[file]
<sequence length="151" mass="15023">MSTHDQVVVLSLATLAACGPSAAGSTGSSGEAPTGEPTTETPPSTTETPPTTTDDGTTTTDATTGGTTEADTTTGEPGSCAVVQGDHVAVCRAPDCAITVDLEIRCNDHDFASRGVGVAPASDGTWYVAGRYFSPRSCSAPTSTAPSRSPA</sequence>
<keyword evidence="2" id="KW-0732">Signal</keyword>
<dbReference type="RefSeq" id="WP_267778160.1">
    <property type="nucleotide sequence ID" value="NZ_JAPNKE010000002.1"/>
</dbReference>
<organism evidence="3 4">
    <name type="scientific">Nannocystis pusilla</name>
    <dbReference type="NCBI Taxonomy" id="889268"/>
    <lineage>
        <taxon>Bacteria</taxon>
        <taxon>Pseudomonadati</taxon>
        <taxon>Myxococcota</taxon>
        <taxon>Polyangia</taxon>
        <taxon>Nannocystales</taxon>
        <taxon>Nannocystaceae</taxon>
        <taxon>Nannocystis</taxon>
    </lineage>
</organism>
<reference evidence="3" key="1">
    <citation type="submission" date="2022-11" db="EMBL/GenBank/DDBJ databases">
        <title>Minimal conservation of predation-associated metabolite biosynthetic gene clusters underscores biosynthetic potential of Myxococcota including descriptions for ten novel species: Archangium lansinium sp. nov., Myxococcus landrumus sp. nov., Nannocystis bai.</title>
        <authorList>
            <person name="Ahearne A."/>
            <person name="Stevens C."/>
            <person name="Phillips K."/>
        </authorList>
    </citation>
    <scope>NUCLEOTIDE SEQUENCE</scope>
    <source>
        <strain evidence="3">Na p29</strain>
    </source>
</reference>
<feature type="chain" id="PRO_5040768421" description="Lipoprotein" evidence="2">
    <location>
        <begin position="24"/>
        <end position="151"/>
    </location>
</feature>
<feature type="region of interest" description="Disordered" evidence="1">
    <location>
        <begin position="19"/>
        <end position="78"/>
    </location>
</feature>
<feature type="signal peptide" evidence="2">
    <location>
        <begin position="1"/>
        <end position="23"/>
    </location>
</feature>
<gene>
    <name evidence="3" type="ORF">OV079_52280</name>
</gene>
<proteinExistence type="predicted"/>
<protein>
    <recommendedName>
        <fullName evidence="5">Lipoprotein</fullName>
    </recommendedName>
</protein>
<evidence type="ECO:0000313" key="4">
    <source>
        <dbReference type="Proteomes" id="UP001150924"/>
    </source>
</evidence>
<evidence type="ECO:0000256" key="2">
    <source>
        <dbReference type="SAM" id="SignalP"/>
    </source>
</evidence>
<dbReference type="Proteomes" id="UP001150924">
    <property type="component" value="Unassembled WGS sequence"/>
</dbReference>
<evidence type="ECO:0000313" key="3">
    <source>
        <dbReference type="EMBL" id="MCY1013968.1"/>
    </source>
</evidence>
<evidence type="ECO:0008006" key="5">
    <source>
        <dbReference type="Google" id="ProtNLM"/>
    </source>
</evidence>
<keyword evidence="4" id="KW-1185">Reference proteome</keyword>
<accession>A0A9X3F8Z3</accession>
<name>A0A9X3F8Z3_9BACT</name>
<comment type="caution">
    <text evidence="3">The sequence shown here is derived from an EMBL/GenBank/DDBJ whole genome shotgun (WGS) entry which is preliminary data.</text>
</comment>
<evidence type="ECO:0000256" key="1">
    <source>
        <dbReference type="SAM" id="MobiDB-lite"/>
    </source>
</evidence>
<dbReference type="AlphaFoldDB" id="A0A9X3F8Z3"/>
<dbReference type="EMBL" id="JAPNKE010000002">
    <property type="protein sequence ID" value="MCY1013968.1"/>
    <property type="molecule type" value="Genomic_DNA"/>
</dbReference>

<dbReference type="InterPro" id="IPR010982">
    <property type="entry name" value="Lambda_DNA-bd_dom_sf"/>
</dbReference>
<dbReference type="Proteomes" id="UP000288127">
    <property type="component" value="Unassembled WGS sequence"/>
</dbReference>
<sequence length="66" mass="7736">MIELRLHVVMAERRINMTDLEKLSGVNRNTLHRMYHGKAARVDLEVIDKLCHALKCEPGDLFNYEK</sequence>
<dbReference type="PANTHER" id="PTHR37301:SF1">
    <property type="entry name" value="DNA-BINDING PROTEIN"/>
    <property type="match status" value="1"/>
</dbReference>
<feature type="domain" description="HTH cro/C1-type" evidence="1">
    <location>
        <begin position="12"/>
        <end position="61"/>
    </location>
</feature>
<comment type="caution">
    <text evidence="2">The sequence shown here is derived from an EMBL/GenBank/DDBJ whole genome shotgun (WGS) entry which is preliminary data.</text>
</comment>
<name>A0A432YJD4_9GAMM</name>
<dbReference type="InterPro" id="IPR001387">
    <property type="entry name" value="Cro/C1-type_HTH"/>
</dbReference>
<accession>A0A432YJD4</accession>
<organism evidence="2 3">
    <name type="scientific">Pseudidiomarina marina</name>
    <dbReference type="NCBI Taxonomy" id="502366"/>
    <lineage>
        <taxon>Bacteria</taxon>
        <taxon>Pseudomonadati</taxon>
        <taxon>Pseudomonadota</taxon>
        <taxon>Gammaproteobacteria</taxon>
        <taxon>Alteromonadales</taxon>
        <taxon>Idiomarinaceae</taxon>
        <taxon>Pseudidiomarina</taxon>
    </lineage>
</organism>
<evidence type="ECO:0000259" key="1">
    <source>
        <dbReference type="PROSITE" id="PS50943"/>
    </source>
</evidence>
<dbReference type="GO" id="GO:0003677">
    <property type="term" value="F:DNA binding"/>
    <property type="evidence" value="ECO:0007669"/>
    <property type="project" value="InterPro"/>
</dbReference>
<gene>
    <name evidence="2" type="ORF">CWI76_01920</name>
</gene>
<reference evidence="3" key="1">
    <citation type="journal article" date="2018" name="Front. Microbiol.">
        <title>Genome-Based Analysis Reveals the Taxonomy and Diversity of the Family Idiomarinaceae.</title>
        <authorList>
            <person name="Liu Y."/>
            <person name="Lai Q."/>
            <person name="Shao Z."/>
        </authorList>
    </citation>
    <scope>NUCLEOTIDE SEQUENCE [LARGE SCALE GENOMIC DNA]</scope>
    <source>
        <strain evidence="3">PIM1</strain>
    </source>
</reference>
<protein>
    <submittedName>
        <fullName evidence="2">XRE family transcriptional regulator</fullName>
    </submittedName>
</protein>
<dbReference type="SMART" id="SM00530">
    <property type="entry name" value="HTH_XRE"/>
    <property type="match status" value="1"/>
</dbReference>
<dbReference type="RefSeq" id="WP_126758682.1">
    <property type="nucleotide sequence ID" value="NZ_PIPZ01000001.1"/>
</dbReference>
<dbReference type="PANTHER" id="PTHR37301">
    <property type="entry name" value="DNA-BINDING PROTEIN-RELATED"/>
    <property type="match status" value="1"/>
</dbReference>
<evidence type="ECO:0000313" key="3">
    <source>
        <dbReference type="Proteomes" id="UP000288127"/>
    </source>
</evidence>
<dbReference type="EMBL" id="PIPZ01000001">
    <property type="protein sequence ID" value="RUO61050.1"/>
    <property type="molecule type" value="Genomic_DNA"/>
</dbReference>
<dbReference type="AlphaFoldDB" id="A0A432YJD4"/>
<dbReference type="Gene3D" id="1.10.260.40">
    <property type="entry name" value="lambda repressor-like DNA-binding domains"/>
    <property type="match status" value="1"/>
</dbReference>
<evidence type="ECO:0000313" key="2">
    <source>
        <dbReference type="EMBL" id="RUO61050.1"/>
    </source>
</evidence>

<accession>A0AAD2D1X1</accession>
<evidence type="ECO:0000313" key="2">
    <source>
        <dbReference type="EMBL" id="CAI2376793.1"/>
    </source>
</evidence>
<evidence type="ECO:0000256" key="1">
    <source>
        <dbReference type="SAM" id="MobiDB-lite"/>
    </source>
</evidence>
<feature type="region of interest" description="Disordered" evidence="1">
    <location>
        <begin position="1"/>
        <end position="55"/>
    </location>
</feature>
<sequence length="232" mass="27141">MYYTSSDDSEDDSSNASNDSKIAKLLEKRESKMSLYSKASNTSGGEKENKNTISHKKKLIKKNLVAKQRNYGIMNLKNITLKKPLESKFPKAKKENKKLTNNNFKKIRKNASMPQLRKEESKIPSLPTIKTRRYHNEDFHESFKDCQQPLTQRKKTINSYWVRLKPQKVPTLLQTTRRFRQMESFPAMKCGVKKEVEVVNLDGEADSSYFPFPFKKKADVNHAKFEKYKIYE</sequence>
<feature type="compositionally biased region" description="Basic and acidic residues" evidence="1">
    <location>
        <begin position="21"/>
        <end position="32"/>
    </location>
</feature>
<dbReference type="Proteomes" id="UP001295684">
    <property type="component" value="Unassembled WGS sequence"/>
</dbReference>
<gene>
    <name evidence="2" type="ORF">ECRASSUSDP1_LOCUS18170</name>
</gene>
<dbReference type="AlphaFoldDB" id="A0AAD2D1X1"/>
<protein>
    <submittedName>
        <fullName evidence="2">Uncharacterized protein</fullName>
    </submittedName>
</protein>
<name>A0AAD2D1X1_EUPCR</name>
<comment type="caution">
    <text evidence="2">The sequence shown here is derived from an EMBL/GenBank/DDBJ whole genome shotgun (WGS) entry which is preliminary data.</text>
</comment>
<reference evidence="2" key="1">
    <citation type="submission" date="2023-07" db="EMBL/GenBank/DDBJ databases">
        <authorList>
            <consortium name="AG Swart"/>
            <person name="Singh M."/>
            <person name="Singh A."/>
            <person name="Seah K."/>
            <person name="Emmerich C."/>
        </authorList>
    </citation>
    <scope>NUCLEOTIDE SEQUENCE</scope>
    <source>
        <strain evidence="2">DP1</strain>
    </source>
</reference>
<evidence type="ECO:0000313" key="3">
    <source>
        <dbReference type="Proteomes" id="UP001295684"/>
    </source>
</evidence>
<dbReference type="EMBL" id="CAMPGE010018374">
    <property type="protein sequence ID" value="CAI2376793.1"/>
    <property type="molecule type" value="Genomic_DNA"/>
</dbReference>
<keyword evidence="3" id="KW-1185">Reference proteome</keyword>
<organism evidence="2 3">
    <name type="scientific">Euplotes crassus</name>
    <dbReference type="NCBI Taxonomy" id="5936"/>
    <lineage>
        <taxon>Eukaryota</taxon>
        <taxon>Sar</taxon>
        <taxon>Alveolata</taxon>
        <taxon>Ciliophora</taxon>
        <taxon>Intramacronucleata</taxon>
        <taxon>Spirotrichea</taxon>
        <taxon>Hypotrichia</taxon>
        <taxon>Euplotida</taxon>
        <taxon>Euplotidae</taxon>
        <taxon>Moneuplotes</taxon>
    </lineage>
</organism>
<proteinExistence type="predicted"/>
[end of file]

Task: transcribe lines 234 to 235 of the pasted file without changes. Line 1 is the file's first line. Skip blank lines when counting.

</protein>
<name>A0AAD2D1X1_EUPCR</name>